Finally, of course, there’s fear — of an unknown other, the kind that allows a word like "globalism" to evolve into a sinister, sometimes anti-Semitic epithet. "It’s a human condition to fear the unknown. So people clump it all into 'danger' or 'stay away,'" says Jeffrey Martinson, a political scientist at Meredith College in Raleigh, North Carolina.
The important thing to remember, advocates of engagement say, is this: Since World War II in particular, Americans have benefited from the fruits of engagement as much as they’ve suffered from its detriments.
"The pandemic has shown that illness and other aspects of life now can’t be stopped by borders," says Scott Wilson, a political scientist at the University of the South in Sewanee, Tennessee, who helps lead the institution’s global initiatives.
"It has shown the importance of integration in terms of the response," Wilson says. "Without global institutions and global cooperation, we would be in much worse shape. … We can’t turn that back."
So what happens next? Presuming American society emerges from the spring (and summer?) of coronavirus largely intact, where does its global-engagement discussion go?
Jonathan Cristol, a research fellow at Adelphi University’s Levermore Global Scholars Program in New York, predicts that the coronavirus will "provide ammunition for all sides."
"People … opposed to globalization and free trade will use the spread of the pathogen as an argument for why we need to roll back globalization. That will be framed in terms of immigration, in terms of anti-Chinese sentiment," he says. "And the people who favor interconnectedness will use the working together toward a common purpose as a way to back up their argument."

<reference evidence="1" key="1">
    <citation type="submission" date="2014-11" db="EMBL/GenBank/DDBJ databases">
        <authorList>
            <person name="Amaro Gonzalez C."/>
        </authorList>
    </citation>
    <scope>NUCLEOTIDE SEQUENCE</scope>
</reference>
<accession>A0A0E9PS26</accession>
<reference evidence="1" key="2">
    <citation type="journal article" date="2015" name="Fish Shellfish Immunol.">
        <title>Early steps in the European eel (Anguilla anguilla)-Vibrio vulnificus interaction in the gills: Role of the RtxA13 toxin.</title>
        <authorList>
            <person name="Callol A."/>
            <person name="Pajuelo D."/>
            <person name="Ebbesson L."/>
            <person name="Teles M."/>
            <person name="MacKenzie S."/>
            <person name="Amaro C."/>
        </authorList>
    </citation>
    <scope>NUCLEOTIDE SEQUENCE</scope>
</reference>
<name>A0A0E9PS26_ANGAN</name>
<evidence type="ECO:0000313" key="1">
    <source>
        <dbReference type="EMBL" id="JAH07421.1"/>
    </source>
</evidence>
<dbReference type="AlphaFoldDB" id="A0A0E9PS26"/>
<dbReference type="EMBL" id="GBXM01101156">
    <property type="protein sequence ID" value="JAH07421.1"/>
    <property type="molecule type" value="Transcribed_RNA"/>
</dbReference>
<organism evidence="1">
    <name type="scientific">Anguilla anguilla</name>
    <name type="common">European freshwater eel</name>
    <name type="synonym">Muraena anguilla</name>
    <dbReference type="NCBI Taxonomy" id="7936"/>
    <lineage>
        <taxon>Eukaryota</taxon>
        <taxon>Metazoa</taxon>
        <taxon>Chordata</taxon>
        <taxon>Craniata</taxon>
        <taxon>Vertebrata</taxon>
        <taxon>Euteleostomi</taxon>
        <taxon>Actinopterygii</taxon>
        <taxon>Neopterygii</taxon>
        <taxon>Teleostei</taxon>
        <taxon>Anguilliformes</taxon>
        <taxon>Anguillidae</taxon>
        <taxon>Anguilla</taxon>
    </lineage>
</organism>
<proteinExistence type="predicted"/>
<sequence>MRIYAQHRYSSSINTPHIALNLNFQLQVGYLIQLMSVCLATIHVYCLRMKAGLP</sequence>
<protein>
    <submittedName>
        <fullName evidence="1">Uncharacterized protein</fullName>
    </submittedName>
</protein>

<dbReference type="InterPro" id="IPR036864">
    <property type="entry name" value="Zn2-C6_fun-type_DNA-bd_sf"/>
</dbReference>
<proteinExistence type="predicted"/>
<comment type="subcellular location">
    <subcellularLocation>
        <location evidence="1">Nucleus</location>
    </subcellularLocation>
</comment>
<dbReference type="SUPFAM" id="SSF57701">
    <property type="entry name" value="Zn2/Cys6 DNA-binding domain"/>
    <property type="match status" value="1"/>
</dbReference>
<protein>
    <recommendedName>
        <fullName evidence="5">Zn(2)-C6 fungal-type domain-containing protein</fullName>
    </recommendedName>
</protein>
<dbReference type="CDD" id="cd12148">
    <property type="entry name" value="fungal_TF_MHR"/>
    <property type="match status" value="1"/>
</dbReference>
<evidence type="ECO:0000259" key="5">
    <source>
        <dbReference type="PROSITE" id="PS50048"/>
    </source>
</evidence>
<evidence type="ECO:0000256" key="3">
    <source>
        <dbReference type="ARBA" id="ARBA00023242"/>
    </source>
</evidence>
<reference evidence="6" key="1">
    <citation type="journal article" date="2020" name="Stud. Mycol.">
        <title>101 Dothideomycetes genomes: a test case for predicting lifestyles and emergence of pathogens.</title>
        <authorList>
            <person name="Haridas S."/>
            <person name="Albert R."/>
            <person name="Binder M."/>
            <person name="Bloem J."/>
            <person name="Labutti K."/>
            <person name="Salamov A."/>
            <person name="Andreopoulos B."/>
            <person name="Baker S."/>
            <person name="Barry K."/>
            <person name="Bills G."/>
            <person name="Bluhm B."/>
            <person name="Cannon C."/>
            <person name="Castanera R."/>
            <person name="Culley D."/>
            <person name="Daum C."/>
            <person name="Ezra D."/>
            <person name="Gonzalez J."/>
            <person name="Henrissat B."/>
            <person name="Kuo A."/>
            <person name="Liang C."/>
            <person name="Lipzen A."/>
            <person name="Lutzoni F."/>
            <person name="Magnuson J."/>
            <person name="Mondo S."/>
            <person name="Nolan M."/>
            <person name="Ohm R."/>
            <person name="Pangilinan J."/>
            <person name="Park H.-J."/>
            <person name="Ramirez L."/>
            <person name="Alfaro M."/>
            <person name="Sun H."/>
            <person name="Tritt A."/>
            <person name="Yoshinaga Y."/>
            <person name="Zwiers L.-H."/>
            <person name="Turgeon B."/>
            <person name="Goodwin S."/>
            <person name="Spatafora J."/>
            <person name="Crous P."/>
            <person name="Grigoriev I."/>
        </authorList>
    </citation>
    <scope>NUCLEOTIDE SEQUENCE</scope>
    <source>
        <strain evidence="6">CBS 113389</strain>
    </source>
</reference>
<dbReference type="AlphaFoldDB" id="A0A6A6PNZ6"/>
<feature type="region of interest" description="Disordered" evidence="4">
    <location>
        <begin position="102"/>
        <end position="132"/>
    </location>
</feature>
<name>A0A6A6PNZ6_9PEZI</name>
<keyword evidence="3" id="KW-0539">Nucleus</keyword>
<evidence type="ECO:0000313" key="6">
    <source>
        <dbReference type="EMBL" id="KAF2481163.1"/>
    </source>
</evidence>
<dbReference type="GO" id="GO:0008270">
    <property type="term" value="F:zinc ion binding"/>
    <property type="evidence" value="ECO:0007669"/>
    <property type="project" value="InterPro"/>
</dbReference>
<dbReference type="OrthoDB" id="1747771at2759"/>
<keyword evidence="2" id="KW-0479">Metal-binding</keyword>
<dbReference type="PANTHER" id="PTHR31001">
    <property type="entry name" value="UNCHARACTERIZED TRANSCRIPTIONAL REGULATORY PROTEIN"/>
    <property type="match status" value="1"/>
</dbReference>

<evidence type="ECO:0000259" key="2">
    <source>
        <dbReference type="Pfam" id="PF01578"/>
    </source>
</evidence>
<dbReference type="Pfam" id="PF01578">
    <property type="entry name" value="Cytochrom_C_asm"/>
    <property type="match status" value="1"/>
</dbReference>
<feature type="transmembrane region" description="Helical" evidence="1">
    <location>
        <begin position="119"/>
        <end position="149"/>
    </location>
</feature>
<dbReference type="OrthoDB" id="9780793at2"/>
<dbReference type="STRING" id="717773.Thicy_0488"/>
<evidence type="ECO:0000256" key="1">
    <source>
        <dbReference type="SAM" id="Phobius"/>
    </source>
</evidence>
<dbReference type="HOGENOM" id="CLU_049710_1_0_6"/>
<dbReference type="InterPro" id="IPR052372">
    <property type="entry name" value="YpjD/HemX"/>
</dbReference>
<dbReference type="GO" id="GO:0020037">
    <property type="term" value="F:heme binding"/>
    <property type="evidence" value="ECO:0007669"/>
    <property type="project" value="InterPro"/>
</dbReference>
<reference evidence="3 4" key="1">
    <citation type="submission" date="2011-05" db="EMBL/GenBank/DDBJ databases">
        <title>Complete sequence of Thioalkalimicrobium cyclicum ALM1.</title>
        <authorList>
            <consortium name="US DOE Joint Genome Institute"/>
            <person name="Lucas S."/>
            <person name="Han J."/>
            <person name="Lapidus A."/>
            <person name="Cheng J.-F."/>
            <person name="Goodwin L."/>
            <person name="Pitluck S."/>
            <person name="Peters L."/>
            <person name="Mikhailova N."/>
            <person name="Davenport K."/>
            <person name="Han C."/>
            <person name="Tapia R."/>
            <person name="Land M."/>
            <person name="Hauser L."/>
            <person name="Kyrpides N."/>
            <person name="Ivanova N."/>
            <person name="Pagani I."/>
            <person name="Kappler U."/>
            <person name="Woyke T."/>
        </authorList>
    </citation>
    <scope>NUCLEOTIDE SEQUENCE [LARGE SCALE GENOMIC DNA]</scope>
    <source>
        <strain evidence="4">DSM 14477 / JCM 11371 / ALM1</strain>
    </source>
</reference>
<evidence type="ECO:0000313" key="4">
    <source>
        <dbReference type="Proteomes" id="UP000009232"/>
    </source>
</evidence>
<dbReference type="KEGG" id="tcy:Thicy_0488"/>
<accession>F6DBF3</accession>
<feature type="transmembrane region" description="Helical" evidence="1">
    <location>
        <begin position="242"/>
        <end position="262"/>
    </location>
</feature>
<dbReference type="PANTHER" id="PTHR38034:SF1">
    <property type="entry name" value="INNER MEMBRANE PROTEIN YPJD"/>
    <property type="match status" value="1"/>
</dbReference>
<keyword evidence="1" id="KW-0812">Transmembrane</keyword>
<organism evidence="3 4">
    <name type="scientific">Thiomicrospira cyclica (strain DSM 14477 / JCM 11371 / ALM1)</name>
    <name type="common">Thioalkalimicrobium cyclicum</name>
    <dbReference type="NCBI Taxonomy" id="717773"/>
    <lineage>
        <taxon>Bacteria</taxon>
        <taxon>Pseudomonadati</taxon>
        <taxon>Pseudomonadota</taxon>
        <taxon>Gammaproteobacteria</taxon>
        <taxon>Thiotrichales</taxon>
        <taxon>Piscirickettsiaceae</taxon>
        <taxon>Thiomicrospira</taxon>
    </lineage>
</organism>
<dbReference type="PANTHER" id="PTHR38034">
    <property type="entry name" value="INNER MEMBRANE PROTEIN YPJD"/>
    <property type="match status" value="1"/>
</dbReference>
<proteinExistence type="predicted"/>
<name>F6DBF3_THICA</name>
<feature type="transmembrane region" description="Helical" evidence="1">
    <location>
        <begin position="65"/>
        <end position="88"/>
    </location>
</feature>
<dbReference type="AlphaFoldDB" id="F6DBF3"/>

One side effect of the virus era may actually stimulate globalization. Stripped of their ability to travel or meet in person, humans have doubled down on virtual communication more fundamentally than ever. That means the person two doors down presents in the same way as the one two continents away — as a pixelated image on a screen.
"I could see the shift to online work actually encouraging links around the world," says Stephen L.S. Smith, an economist at Hope College in Michigan who focuses on global trade. "It could end with a deeper globalization, but one that was more cognizant with security risks."
That’s the question in a post-virus United States, a more distilled version of its pre-COVID counterpart: How to shape the American place in the world to benefit as many as possible without compromising the control and sovereignty so valued by many in a land that sometimes considers itself an exception to global rules?
"If the pandemic teaches us nothing else, it shows that we are all in this together. We are all vulnerable to forces like this," says Betty Cruz, president and CEO of the World Affairs Council of Pittsburgh, which fosters international engagement.
"Insularity isn’t something that we can afford. Period," Cruz says. "The entire nation can’t afford to not be globally connected. So it’s not how do we get back to normal, but how do we create a new normal with connections that are deeper than before?"
Ted Anthony, director of digital innovation for The Associated Press, has been writing about global affairs since 1995.